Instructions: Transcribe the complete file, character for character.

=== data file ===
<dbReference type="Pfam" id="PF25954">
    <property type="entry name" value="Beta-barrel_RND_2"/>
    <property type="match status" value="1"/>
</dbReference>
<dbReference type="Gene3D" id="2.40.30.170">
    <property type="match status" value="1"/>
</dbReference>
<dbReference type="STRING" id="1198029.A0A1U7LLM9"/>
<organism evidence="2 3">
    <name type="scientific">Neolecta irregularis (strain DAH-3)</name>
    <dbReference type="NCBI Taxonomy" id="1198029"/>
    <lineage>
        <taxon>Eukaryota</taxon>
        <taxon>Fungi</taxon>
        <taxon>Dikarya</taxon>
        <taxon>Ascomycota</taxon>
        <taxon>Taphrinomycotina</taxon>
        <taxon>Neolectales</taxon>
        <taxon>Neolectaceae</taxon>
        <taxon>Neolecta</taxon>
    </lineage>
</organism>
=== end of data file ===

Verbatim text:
<dbReference type="Pfam" id="PF25954">
    <property type="entry name" value="Beta-barrel_RND_2"/>
    <property type="match status" value="1"/>
</dbReference>
<dbReference type="Gene3D" id="2.40.30.170">
    <property type="match status" value="1"/>
</dbReference>
<dbReference type="STRING" id="1198029.A0A1U7LLM9"/>
<organism evidence="2 3">
    <name type="scientific">Neolecta irregularis (strain DAH-3)</name>
    <dbReference type="NCBI Taxonomy" id="1198029"/>
    <lineage>
        <taxon>Eukaryota</taxon>
        <taxon>Fungi</taxon>
        <taxon>Dikarya</taxon>
        <taxon>Ascomycota</taxon>
        <taxon>Taphrinomycotina</taxon>
        <taxon>Neolectales</taxon>
        <taxon>Neolectaceae</taxon>
        <taxon>Neolecta</taxon>
    </lineage>
</organism>